The Last Word
Putting a New Face on Reality: Deepfakes Raise Novel Challenges for Insurers
Artificially manipulated audio and video could soon present risks to insurers. Researchers are creating tools to better segregate real from artificial.
- Anthony Bellano
- November 2022
In the days leading up to Russia's invasion of Ukraine, Ukrainian President Volodymyr Zelenskyy appeared on video telling Ukrainian soldiers to surrender to the Russian invaders. But various news agencies as well as the internet debunking site Snopes said the video was a fake—and an obvious one at that.
It didn't work, but Cyber Cube, a cyber analytics firm with a focus on the insurance world, is warning insurers that the danger of what it calls “deep fake video mimicry” is very real.
“Deep fake video mimicry” occurs when hackers use artificial intelligence and machine learning to create realistic images of people interacting with a video camera, using source data such as video, pictures and audio samples of the deepfaker's targets, Cyber Cube says in its report Social Engineering: Blurring reality and fake: A guide for the insurance professional.
Because of the increasing use of social media in society, “source data is rarely a problem for the deep faker,” Cyber Cube said in the report. But Cyber Cube says carriers and underwriters can protect themselves by understanding how the companies they work with identify risks and protect against them.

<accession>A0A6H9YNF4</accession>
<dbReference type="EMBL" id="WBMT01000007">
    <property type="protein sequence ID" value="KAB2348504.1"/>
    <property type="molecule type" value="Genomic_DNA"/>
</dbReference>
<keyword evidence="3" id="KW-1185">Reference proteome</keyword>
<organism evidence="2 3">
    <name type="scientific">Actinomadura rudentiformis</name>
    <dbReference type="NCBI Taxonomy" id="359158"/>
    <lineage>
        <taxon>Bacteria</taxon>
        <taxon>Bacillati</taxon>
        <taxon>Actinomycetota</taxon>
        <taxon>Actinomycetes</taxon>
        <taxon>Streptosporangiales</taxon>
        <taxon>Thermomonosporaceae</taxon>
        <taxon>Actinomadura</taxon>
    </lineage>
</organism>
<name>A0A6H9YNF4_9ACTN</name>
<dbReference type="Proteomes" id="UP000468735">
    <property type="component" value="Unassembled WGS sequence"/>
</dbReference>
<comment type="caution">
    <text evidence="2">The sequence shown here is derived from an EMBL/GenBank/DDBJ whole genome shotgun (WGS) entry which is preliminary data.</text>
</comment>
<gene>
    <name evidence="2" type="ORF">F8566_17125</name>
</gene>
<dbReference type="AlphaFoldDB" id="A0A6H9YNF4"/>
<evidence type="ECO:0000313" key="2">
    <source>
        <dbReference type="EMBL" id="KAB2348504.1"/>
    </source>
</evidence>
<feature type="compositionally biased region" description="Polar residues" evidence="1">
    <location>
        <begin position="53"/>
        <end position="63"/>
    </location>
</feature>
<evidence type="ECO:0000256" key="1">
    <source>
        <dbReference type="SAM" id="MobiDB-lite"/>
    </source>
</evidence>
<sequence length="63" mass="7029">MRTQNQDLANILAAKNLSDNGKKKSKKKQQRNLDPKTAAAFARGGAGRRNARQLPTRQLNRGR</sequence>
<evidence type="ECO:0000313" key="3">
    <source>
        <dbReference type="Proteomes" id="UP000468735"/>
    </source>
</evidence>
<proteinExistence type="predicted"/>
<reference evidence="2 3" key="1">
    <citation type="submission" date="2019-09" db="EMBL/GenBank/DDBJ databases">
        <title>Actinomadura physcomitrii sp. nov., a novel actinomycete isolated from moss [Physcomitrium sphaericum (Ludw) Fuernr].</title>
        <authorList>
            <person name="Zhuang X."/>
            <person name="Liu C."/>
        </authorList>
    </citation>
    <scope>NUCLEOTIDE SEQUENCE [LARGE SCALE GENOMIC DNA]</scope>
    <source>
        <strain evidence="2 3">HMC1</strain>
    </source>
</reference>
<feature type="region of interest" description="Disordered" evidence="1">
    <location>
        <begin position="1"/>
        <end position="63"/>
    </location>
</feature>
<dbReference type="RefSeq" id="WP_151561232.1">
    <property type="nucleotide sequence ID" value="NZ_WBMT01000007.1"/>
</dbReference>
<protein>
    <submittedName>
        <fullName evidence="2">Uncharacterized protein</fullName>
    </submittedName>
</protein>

For example, some researchers are already identifying artificial intelligence that will help spot deepfake videos. Electrical and Computer Engineering Professor Amit K. Roy-Chowdhury and graduate students at the University of California, Riverside conducted a study that looked into detecting changes in facial expressions, in addition to changes in identity. The results were released in a paper titled Detection and Localization of Facial Expression Manipulations.
The system they developed would use a two-stream approach. The first is a facial expression recognition system that extracts “expression-relevant features” from the face.
The second is an encoder-decoder architecture that studies those features to detect the presence of manipulation.
The research was done using real-world data sets of entire faces. The detection for facial expression manipulation has an accuracy rate of 90% or above, Roy-Chowdhury said.
In addition to protecting themselves, insurers should explore how to respond to, and limit exposure against, attacks once they happen, according to Cyber Cube.
“Additionally, underwriters need to adequately charge for this cover to balance out the loss potential, not only on an individual risk basis, but for a portfolio of risk affording the coverage,” Cyber Cube said.
Roy-Chowdhury said it is important to understand what AI can and can't do.
“A lot of these AI-based methods are very, very hyped, especially when people read about them in the media,” he said.
“I think that this hype is a real issue in understanding what AI can and cannot do. This is a function of the data set. When the data changes and the quality of the data changes, I am absolutely sure performance will fall off.”